Name of the restaurant:

In Japan, the name of a noodle restaurant generally takes over the same name where the owner was working until he becomes independent, like Sarashina, Yabu, etc, so the customer can recognize what type of Soba is served. Soba-ya is an original restaurant in New York and we are seeking our own style of Soba based on Japanese traditional recipes, and so we named our restaurant simply Soba-ya (ya means restaurant).

What is Soba?

Soba is the Japanese word for buckwheat, but it is most commonly used to refer to a type of thin noodle made from buckwheat flour and wheat flour. Soba is often served in a hot broth with traditional ingredients such as green onions, shiitake mushrooms, fried tofu, and tempura. It can also be served cold, popular in summer, with a side dish of cold broth for dipping.

It is said that in the early 15th century, a Chinese priest brought a new type of wheat called “buckwheat” to Japan. During the Nara period, buckwheat began to be used to make noodles. Soba noodles became popular in the Edo period, yet the Edo elite regarded it as a lower class food. In the Tokugawa era, every neighborhood had one or two soba restaurants, a perfect spot for a casual meal with sake. In the late 1800s, many soba restaurants redecorated to accommodate the traditional tastes of the aristocracy and were successful in enticing the noble class to eat the healthy buckwheat noodles.

The popularity of soba today has resulted in factory-made soba and imitation soba to plague grocery shelves and restaurants. At Sobaya, our soba is proudly handmade from scratch every day by chefs who have mastered the craft of soba-making.

Our soba:

We only use natural materials, no artificial additives. We import sobako, buckwheat flour from Azumino, Nagano which is best known for sobako in Japan and also, buying first grade sobako milled by Kurashina Mill. Our expert chef is mixing sobako (80%) and wheat flour (20%)with small amounts of water, then thinly expands using noodle stick and cut by soba knife. Every process is made by hand and so much power is required with skillful experience. Soba soup is made from Dashi and Kaeshi, dashi is the most important factor of Japanese cuisine and good dashi is the key for all dishes. We are spending much of hi-quality bonito and kelp, putting them into boiling water (charcoal filter) which makes good broth. Kaeshi is ripened soy sauce mixed with Mirin (sweetened sake) and sugar.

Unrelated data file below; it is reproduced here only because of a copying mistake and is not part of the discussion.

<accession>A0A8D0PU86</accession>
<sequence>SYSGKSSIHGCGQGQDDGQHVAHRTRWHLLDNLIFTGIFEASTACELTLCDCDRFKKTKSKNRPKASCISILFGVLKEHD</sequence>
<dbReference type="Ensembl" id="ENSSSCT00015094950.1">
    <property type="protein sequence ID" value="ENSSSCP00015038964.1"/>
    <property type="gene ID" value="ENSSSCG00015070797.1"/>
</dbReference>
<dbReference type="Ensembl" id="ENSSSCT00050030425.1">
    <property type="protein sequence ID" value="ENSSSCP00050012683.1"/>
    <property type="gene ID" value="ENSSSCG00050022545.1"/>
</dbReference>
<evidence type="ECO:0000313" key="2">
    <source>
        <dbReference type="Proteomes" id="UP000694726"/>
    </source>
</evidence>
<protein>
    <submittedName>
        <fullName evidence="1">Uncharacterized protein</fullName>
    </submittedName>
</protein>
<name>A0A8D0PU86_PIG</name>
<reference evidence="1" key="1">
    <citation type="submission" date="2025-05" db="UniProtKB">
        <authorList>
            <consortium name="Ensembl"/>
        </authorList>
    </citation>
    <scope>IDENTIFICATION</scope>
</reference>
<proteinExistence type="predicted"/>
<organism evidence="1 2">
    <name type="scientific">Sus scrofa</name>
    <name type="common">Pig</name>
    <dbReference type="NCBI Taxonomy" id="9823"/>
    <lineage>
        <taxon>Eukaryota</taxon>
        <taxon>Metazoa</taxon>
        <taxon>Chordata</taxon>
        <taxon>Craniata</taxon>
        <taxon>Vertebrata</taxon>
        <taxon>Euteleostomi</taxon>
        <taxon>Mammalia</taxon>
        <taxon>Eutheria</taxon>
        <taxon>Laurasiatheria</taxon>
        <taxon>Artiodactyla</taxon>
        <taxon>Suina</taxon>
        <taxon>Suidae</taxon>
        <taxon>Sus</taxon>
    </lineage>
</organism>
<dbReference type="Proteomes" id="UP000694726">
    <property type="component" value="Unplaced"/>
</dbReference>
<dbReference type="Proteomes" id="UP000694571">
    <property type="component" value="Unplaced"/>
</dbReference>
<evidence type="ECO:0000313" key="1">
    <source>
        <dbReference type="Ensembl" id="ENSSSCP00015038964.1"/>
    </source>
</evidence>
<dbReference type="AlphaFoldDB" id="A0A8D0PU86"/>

This soy sauce is special blend for soba, called Soba-zen, the best brand brewed by Higeta, three times more expensive than regular soy sauce. (Soba-ya is the only restaurant in the U.S. using this brand.) The recipe is a secret, but the smooth, ripen flavor depends on weather conditions, and we stored them for 4 to 6 days in a cool, dark room. Depending on soba dishes, mainly hot or cold the chef blends certain ratio of Dashi and Kaeshi. We are spending time and money to Dashi, Kaeshi and sobako, Soba dishes are based on those three fundamentals and should be well balanced. If one of them is insufficient, it fails.

Soba is one of the Japanese traditional foods in Japan. It became popular in the Edo period, the 18th century and since then, it has been passed on as of almost same style. The entrance is a typical style of soba restaurants in Japan; Noren (small curtain), Kanban (logo sign) and the interior using lot of wood, and shoji screen, we offer Soba dishes surrounding same as in Japan.

The best served soba requires 3 elements: Hikitate (fresh flour), Uchitate (fresh noodle) Yudetate (quick serve). The timing is the most important factor, we will serve customers the best soba as quick as possible.

Please do not take a time for noodle dishes, never mind of slurp, otherwise cannot eat quick. Soba’s flavor is faint, please catch it fast, you will be Soba gourmet. At dinner, we serve several dishes with good sake, enjoy Chef’s seasoning special, now you take time, we donユt rush you. Soba is a kind of fast food, we have a counter seat, just stop by and order it. We try to serve you friendly at home.

Our casual dining always welcomes you; if you feel at home at Soba-ya, it will be our great pleasure.


229 E 9th St (between 2nd Ave & 3rd Ave)
New York, NY 10003
Tel: 212-533-6966

Nearest Transit Station:
Astor Pl (4, 6, 6X)
3 Av (L)
8 St – NYU (N, R)

Business Hours:

Mon-Fri Sun 12 pm – 3:30 pm
Sat & Sun 12 pm – 3:50 pm

Mon-Thu, Sun 5:30 pm – 10:30 pm
Fri-Sat 5:30 pm – 11 pm

Credit Cards:

VISA, Mastercard, American Express

Gift Certificates:

$10 & $20 certificates available. Ask your staff for details

Note:  Sorry we don’t take reservations.